March – April 2020 The Back Page

    We asked Vera Lutter to tell us about a photograph that means something to her, and why. Vera Lutter: Museum in the Camera was scheduled to open at LACMA on March 29. When I first visited LACMA in early 2016, I was impressed with the collection of Oceanic art, and I decided immediately that I wanted to include it in my collaboration with the museum. Curator Nancy Thomas allowed me to work with LACMA’s entire Oceanic art collection. Through this unique opportunity, free to follow my own ideas, I was able to create a new arrangement of these mysterious objects. With the help of LACMA’s team and my assistants, I spent many days installing the art in front of my room-sized camera obscura. While…

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January – February 2020 The Back Page

We asked James Casebere to tell us about a picture that means something to him, and why. James Casebere: On the Water’s Edge is at Sean Kelly Gallery through January 25. After making a body of work devoted to the houses of architect Luis Barragán, in and around Mexico City, I tried to incorporate his aesthetic and spiritual ambitions into structures of my own making. Borrowing bits and pieces here and there, I found myself making structures resembling cabanas, changing rooms, lifeguard stations, and beach houses. In returning to the shore and the subject of climate change, I wanted to create an image of dauntless fortitude in the face of such change. I discovered that in order to make buildings of my own, even if…

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November – December 2019 The Back Page

We asked Simen Johan to tell us about a picture that means something to him, and why. Simen Johan: Conspiracy of Ravens is on view at Yossi Milo Gallery through January 4. When I was a kid, I saw a troll in this photograph. I couldn’t see my grandfather – this is actually a portrait of him as a young bachelor in Kirkenes, Norway. Instead, what I now know to be his white shirt looked to me like the opening of a cave. In the bottom left corner I saw the profile of a craggy troll wearing a hat, lurking in the shadows. I never could figure out what those two striped things were on the lower right, but they looked spooky and worm-like. I’m…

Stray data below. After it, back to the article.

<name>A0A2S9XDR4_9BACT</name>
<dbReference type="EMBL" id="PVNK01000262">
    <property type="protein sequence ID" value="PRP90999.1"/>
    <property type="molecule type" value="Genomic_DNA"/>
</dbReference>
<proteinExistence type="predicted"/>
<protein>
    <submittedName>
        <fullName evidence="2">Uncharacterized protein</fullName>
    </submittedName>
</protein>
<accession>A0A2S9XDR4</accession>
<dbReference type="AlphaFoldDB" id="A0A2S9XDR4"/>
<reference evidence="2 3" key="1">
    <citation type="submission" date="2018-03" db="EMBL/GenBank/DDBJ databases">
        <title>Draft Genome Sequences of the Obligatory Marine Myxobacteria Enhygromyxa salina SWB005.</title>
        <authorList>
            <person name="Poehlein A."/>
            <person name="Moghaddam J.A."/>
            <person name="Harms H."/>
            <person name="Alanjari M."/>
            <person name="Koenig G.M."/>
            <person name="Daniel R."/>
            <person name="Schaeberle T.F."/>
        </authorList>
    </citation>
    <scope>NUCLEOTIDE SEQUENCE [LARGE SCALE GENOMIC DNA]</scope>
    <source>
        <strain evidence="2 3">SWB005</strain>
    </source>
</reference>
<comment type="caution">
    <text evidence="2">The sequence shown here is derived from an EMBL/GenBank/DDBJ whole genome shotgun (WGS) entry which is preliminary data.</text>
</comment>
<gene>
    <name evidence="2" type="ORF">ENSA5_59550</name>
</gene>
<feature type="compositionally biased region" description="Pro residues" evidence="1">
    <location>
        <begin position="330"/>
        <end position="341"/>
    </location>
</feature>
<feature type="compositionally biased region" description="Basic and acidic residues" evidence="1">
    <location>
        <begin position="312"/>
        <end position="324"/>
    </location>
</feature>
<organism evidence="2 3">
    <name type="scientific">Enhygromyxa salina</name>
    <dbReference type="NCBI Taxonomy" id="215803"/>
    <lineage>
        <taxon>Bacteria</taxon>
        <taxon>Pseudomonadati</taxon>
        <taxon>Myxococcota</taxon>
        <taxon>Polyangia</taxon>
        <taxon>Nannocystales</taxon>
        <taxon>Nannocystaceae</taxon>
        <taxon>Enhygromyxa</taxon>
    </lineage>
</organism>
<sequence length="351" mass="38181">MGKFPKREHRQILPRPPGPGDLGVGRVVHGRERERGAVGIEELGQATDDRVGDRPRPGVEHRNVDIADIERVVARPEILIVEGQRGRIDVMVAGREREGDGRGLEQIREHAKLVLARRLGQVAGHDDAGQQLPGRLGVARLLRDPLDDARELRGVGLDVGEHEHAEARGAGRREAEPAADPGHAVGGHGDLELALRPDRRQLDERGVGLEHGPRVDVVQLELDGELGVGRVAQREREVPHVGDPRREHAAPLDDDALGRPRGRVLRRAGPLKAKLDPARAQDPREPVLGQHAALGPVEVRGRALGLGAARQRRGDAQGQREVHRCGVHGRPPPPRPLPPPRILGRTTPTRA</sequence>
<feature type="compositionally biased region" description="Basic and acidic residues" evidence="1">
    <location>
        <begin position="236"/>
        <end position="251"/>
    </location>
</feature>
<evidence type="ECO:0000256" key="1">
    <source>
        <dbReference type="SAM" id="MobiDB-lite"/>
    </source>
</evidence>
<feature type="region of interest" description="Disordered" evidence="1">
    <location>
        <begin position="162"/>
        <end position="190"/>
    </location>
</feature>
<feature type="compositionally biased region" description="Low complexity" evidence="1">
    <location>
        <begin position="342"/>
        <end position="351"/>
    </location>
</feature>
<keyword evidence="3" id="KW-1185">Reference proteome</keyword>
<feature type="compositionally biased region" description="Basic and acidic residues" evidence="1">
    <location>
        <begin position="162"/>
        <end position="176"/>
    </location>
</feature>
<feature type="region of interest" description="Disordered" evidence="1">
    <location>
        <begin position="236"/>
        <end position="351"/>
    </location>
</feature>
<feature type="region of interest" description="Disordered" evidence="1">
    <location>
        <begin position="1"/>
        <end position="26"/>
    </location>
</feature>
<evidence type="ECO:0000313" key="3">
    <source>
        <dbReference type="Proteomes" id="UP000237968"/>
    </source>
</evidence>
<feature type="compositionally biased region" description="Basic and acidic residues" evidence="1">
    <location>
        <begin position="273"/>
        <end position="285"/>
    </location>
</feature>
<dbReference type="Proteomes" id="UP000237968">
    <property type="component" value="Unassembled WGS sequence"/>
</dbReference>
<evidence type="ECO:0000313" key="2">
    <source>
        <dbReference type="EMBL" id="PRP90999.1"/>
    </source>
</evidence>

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September – October 2019 The Back Page

We asked Thomas Joshua Cooper to tell us about a picture that means something to him, and why. Thomas Joshua Cooper: The World’s Edge is on view at LACMA from September 22 to February 2, 2020.  Remembering My Father’s Tribal Grandparents…, is one of the most personal pictures I have made. I made it in an attempt to locate the homestead grounds of my Cherokee father’s tribal grandparents in the Cherokee nation in Oklahoma. My father described it to me as a “home-place” when, in 1953, we were living on the Standing Rock Indian Reservation, which bridges North and South Dakota. The name “Little Blue,” of the Little Blue River, which passes through the region, stuck in my memory. While on a field trip in…

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July – August 2019 The Back Page

We asked Tanya Marcuse to tell us about a picture that means something to her, and why. Her exhibition Woven is on view at the George Eastman Museum through January 5, 2020, and her new book Fruitless | Fallen | Woven (Radius Books) was published in July.  It’s 1982, and I’m in the lower level of the library at Bard College at Simon’s Rock,  where I started college early at 16. It wasn’t that I was precocious. Quite the opposite. I struggled my first semester, but I had begun to engage, to care.  Second semester I’d hoped to take a drawing course, but it was full and, disappointed, I took photography instead. A few weeks in and I’m changed. A pile of nails spills on the…